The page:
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Shannon Sterling

Associate Professor; Cross appointment with Environmental Science Program

ES_FAC_Sterling_Shannon_210H-214W
Department of Earth Sciences

Email: Shannon.Sterling@Dal.Ca
Phone: +1 902 494 7741
Fax: +1 902 494 6889
Mailing Address: 
Dalhousie University
1459 Oxford Street
PO BOX 15000
Halifax NS  B3H 4R2
CANADA
 
Research Topics:
  • Earth surface processes

Office:

Life Sciences Centre
8th floor, Bio / E S Wing
Rm. 808
  Floor Plans

MEDIA

Funding announcement for research used in salmon conservation efforts

October 12, 2017

Where the water flows

Shannon Sterling - Interviewed on Information Morning
April 1, 2014

Nova Scotia Watershed Assessment Atlas 2014

(PDF - 25 Mb)

Nova Scotia Watershed Assessment Geodatabase

(ZIP - 3.5 Mb)

 

Current Research

Primary area of expertise: Hydrological Systems, Biogeochemistry. My research involves the investigation of the dominant factors regulating energy, water, and biogeochemical cycling within watersheds. My aims are to develop a predictive understanding of watershed processes, and to understand how these processes are altered by human activities and climate change. My field-based monitoring is targeted towards forested watersheds, particularly in Nova Scotia. Secondary areas of expertise: indicators of watershed health, riparian zones, net primary productivity, surface atmosphere interactions, soil hydrology, land cover change mapping, watershed and river restoration, sediment transport, and fluvial geomorphology.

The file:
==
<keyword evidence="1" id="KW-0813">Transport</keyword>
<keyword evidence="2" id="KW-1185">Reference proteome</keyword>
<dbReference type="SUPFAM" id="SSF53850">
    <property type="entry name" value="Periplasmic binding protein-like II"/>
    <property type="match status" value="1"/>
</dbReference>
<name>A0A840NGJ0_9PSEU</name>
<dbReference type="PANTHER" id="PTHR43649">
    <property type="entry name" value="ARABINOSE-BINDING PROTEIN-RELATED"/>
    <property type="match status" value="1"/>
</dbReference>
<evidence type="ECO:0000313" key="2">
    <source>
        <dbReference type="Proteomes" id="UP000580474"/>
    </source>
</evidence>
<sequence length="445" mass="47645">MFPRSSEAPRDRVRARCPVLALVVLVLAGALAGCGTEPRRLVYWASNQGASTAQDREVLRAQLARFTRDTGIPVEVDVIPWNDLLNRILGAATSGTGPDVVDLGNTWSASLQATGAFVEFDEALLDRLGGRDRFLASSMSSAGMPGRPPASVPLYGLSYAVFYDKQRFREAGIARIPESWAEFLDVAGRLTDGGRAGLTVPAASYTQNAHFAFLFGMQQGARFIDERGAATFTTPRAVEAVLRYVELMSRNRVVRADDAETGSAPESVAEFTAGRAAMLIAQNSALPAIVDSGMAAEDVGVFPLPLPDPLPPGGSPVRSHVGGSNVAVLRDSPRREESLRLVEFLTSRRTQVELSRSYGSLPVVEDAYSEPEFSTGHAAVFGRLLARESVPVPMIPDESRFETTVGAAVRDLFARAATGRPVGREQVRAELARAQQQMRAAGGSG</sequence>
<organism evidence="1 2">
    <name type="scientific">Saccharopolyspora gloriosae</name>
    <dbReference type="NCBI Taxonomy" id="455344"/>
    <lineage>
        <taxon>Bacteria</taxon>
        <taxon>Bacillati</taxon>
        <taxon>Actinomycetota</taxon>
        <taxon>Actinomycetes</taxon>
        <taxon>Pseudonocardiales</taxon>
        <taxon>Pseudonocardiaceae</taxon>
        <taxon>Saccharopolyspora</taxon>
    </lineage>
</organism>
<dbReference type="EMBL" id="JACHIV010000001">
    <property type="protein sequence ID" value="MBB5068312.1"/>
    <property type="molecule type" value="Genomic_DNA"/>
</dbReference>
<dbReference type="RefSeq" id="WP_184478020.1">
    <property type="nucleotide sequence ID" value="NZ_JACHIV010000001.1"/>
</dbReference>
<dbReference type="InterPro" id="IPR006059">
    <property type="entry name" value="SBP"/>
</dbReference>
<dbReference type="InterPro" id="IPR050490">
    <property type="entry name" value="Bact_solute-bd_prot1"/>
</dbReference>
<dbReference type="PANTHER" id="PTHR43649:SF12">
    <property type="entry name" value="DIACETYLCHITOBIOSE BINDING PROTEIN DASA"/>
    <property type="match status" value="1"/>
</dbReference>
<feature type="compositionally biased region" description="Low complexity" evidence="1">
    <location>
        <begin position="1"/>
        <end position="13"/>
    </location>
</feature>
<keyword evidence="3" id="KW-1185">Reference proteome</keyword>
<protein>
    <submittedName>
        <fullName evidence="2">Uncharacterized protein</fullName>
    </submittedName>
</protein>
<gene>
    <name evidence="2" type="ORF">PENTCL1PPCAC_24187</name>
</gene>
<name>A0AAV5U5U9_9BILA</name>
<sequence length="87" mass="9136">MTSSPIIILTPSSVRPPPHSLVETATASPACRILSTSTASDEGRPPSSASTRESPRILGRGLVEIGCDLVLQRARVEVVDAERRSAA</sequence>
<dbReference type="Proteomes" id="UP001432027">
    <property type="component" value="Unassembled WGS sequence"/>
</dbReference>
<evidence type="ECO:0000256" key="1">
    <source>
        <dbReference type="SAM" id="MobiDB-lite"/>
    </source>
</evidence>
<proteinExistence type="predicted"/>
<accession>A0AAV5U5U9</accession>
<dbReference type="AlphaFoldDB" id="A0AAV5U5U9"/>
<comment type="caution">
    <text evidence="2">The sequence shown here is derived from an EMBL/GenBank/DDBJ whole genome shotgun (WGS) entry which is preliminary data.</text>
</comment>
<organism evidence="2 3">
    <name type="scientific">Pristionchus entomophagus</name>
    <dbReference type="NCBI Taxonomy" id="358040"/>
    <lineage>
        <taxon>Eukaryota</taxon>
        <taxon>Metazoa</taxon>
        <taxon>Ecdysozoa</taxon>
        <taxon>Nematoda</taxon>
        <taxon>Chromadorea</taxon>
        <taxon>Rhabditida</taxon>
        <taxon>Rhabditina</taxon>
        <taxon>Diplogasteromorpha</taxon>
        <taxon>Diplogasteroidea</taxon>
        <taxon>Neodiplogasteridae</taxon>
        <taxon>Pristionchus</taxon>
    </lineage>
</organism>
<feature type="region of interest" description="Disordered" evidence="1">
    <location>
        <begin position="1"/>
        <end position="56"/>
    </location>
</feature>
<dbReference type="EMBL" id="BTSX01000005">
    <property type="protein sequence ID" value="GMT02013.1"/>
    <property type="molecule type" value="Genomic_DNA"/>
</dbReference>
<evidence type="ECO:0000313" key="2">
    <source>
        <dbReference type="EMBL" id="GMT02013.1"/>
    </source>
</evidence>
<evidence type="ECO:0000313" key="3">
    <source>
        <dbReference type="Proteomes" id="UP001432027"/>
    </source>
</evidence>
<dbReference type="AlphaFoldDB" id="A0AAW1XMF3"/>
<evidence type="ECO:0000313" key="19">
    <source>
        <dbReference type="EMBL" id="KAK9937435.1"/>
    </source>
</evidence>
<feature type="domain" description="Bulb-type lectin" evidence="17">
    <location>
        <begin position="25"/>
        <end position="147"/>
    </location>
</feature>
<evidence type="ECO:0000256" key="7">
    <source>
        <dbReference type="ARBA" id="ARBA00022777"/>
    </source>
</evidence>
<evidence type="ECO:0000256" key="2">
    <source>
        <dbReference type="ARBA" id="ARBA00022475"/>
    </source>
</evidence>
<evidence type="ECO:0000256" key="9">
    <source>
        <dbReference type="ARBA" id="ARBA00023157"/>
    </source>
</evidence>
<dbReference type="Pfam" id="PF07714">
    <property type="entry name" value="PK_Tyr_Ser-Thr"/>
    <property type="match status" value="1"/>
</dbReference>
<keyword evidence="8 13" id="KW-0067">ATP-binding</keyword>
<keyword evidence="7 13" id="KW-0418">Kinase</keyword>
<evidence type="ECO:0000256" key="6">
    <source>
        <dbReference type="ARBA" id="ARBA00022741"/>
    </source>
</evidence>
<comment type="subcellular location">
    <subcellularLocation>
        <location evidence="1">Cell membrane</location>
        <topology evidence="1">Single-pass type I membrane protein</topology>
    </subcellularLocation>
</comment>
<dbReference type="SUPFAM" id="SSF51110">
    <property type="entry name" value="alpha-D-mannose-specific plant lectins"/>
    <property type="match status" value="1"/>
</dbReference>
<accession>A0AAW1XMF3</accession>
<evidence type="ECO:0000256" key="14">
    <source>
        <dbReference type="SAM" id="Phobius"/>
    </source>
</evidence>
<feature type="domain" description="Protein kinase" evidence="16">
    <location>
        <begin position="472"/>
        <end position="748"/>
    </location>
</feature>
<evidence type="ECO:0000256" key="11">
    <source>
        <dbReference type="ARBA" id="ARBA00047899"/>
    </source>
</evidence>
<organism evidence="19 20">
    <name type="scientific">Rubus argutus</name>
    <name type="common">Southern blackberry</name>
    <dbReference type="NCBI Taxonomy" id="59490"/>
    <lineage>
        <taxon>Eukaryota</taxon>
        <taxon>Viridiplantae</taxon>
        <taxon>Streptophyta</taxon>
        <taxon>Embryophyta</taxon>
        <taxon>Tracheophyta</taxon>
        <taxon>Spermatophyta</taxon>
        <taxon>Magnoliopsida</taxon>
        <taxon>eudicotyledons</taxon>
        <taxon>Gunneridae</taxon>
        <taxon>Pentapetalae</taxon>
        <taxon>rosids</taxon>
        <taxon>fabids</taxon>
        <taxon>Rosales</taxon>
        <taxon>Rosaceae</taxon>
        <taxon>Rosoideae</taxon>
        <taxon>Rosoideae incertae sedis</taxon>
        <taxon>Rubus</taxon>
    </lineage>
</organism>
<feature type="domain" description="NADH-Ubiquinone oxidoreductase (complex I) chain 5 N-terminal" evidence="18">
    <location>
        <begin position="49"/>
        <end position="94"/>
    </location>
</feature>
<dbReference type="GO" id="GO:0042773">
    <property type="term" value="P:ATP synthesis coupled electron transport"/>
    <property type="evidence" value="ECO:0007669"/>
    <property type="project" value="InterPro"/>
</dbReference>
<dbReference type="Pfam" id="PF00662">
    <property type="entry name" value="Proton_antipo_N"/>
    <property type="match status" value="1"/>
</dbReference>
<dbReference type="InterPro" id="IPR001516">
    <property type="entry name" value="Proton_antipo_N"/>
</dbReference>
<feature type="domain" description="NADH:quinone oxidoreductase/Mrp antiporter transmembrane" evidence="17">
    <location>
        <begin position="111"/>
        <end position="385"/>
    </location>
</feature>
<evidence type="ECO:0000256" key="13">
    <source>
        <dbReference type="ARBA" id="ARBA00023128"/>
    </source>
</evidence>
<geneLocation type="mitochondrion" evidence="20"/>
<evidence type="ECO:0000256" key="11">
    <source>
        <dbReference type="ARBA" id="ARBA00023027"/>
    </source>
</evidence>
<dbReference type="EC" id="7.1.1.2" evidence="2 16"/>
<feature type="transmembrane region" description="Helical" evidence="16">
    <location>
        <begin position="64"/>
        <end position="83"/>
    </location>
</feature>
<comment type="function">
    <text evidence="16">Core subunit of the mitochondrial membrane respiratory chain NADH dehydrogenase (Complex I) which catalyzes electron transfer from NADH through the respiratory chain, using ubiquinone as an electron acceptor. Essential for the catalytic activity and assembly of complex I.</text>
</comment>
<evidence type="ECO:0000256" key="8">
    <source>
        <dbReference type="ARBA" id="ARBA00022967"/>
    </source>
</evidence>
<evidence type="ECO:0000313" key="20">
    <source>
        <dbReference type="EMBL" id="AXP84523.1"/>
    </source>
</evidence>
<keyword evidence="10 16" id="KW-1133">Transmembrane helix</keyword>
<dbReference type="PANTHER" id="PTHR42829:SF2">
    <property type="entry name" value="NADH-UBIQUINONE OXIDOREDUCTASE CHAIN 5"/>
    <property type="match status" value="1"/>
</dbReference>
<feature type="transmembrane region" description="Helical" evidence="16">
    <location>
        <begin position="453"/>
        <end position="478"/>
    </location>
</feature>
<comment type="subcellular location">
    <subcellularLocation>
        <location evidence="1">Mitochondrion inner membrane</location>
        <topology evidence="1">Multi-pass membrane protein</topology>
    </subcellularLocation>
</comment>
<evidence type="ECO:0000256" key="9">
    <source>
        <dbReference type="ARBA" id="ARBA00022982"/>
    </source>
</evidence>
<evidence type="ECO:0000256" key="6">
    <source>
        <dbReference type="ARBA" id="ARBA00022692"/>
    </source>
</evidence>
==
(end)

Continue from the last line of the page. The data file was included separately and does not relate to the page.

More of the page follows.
Satbacks and Vegetated Buffers in Nova Scotia

The purpose of this research is to investigate the use of vegetated buffers and setbacks and to determine how they might be used in Nova Scotia to to protect coastal and riparian ecosystem services, as well as people and property from flooding, erosion and the effects of human activities. The report - Setbacks & Vegetated Buffers in Nova Scotia: A review and analysis of current practices and management options - includes a policy review, a review of the scientific literature, and outlines the key steps and challenges in determining appropriate vegetated buffer and/or setback policy design in Nova Scotia


(ZIP - 14 Mb)

Teaching

Education

  • PDF, Université de Paris VI
  • PhD, Duke University (2005)
  • MSc, University of British Columbia (1997)
  • BSc, McGill University (1993)